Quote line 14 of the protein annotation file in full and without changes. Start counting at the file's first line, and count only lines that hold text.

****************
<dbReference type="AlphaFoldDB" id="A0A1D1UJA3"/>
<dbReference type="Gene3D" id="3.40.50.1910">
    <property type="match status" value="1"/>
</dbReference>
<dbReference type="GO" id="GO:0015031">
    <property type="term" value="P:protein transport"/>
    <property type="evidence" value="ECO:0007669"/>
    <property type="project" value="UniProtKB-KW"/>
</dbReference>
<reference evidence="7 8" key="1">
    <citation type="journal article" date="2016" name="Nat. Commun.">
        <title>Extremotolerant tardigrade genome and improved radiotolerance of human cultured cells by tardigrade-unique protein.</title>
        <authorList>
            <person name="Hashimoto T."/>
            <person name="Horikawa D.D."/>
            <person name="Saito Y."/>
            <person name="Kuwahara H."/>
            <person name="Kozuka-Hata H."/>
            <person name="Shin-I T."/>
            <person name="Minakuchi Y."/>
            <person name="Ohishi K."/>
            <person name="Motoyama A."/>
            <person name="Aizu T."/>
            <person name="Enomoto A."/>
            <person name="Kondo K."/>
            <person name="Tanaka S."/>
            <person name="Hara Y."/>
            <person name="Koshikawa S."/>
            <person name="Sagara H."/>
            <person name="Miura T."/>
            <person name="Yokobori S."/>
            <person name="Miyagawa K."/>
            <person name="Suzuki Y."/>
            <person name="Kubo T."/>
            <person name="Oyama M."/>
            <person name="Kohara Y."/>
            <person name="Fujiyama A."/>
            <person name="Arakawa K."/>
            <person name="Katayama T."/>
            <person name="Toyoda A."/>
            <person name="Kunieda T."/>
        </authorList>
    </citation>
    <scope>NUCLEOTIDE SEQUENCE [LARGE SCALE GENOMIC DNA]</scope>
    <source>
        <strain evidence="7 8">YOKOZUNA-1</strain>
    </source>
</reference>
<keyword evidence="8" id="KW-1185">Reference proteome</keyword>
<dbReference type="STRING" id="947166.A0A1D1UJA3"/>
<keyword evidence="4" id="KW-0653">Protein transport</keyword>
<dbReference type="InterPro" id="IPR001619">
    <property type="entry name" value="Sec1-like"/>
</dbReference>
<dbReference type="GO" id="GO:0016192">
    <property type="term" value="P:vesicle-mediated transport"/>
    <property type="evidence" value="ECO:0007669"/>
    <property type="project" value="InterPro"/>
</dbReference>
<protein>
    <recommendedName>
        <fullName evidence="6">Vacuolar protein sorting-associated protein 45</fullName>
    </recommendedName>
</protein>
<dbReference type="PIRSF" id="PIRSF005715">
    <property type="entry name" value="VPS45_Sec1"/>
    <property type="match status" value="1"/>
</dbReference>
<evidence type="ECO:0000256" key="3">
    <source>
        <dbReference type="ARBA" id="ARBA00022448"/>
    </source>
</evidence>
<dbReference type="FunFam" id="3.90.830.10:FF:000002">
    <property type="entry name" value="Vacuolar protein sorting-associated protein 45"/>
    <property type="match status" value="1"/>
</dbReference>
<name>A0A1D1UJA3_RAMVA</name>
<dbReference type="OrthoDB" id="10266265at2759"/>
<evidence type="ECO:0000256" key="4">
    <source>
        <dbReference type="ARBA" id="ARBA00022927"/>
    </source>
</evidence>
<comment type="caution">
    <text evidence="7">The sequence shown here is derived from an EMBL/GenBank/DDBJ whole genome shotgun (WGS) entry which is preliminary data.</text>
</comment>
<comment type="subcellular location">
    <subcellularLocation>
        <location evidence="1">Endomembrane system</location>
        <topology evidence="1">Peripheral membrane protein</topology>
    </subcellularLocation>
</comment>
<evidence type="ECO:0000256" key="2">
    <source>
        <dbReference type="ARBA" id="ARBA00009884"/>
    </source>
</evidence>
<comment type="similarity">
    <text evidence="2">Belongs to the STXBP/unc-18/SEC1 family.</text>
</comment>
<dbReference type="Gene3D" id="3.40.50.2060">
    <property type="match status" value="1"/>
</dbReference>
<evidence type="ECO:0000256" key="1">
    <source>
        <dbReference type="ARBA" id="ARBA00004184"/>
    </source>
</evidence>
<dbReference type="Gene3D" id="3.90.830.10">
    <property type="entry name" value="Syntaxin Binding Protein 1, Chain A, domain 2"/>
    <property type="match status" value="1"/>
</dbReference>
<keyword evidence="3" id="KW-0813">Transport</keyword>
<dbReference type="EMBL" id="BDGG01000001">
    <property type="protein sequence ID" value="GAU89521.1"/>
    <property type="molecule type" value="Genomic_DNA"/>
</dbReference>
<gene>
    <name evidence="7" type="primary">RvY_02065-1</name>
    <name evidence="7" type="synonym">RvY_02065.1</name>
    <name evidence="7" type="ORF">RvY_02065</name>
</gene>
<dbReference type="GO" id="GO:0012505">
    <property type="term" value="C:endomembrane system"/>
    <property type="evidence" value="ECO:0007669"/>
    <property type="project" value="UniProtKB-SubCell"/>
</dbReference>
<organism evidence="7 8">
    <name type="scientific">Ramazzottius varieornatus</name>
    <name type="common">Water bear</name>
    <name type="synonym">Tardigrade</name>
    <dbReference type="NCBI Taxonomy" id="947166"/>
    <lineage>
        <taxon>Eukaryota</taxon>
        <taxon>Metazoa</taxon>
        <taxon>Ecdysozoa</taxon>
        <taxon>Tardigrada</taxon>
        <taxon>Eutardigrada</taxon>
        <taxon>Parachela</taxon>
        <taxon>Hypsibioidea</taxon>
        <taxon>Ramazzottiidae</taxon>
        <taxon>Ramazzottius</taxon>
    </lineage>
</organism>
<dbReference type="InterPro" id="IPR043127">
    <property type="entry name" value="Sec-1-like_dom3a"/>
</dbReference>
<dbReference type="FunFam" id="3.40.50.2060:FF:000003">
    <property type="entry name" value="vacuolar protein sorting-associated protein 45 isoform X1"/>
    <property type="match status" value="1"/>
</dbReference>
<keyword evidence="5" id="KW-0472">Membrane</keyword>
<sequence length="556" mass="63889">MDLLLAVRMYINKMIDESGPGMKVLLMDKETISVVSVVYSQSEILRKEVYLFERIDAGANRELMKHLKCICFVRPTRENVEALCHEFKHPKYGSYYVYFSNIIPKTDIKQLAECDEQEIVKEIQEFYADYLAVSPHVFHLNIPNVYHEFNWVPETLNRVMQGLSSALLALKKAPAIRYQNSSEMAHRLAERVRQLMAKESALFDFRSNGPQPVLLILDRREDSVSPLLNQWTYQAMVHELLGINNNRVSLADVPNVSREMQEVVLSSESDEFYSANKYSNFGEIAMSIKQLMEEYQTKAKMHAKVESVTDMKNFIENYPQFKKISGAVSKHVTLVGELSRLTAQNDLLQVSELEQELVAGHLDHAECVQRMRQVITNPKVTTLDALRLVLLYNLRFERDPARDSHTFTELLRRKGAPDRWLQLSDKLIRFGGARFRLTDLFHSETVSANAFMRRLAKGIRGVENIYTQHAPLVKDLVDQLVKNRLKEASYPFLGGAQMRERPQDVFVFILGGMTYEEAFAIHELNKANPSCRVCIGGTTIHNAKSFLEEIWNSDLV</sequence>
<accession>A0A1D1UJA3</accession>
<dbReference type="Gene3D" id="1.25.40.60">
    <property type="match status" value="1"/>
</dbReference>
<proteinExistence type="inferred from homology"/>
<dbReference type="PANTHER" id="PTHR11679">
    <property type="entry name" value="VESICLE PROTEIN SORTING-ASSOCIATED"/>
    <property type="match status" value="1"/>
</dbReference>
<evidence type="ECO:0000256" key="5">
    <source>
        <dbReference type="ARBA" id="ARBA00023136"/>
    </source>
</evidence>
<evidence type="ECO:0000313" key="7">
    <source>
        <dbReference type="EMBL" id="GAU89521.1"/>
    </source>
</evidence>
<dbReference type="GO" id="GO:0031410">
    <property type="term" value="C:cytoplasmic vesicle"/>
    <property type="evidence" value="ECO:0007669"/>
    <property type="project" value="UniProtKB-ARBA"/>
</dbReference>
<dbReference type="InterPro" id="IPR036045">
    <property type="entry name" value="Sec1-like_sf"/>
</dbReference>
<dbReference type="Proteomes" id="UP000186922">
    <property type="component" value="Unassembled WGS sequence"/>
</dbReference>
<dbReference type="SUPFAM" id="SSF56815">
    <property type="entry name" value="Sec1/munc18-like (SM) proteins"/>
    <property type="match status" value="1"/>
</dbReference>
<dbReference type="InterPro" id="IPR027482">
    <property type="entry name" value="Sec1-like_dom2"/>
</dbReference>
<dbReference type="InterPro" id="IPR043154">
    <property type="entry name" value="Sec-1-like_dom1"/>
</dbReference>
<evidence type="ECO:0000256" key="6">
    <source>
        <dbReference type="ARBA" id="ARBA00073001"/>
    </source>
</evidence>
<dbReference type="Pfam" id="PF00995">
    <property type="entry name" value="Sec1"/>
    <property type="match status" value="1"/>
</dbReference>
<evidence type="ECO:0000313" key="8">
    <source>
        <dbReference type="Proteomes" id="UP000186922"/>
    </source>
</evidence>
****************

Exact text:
            <person name="Hashimoto T."/>